REGARDING THE Globe’s contention that “Palestinians have long resisted the notion put forth by Israeli Prime Minister Benjamin Netanyahu that ‘economic peace’ should take priority over a political one” (“Mideast investment plan helps, but can’t substitute for peace,” Editorial, June 16):
The Palestinian Arabs, besides immediately rejecting Secretary of State John Kerry’s proposal to give them another $4 billion, have repeatedly rejected both economic and political peace. Indeed, it has only been the failure, due to Arab intransigence, of all efforts at political peace that led Netanyahu to conclude the best hope for eventually reaching a real peace was by first doing whatever Israel could to improve the lives, including the economic conditions, of the Palestinian Arabs in the disputed territories.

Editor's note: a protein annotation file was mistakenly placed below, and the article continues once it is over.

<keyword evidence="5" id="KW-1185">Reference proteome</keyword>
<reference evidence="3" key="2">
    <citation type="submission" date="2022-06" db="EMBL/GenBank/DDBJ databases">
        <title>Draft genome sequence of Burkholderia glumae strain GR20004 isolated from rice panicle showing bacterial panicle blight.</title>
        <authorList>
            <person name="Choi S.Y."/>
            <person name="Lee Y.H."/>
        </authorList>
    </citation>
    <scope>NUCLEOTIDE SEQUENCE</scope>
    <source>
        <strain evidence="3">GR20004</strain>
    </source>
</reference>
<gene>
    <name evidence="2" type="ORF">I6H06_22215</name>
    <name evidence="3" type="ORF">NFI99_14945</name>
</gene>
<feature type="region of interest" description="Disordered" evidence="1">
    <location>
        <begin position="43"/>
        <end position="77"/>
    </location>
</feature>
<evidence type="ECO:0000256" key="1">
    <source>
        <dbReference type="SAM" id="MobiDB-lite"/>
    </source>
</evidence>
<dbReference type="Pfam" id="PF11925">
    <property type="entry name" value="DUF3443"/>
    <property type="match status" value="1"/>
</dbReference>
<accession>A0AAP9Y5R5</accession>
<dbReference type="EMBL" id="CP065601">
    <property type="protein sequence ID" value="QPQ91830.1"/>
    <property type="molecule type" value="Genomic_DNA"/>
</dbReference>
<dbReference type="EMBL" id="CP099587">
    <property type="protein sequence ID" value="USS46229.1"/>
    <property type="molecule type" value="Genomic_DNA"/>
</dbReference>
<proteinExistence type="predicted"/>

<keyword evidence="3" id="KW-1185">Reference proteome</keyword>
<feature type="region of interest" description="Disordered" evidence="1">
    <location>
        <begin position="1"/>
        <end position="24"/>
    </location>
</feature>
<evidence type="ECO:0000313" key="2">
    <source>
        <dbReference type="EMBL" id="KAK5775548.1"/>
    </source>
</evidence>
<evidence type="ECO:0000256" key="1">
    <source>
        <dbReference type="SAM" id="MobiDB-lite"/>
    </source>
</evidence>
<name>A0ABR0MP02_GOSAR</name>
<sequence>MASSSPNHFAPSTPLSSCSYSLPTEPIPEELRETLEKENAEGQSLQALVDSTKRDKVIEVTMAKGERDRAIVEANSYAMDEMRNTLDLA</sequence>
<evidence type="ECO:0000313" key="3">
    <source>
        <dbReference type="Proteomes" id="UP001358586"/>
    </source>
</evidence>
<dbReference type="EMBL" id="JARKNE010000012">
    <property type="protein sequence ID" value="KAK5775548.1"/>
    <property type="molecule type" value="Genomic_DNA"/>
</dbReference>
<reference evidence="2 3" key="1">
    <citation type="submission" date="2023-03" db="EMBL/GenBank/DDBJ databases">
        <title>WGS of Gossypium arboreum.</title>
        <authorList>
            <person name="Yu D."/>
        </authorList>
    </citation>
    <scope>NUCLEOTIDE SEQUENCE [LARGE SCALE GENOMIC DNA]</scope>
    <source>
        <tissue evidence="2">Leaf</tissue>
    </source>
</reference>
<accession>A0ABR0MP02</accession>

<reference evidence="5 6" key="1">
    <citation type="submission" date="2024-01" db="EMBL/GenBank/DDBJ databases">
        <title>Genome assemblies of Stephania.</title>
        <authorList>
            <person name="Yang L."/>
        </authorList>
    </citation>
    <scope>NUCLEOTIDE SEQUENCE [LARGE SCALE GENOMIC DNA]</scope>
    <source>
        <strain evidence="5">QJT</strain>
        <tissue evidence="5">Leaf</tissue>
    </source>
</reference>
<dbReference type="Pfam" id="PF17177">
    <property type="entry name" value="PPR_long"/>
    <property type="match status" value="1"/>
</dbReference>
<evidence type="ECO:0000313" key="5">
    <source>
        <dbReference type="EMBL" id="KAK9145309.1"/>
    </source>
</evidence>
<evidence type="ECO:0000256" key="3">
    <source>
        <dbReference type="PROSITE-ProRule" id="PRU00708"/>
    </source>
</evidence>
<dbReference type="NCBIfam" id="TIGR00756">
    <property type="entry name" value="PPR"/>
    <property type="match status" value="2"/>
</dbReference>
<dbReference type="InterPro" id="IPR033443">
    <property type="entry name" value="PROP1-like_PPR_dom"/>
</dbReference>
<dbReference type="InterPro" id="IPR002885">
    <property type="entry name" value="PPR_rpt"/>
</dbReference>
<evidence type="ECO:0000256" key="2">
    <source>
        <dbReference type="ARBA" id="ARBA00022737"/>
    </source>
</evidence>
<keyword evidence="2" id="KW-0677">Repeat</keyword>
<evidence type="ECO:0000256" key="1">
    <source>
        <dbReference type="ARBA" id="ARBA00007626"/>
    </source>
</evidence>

From both his words and his deeds, it is clear the Israeli leader dreams of peace. Until the Palestinian Arabs dramatically change course — recall, they never even responded to Israel’s offer nearly five years ago to give them the equivalent of 100 percent of the disputed territory — a bit of realism is in order, on the part of Israel and on the part of the editorial writers at the Globe.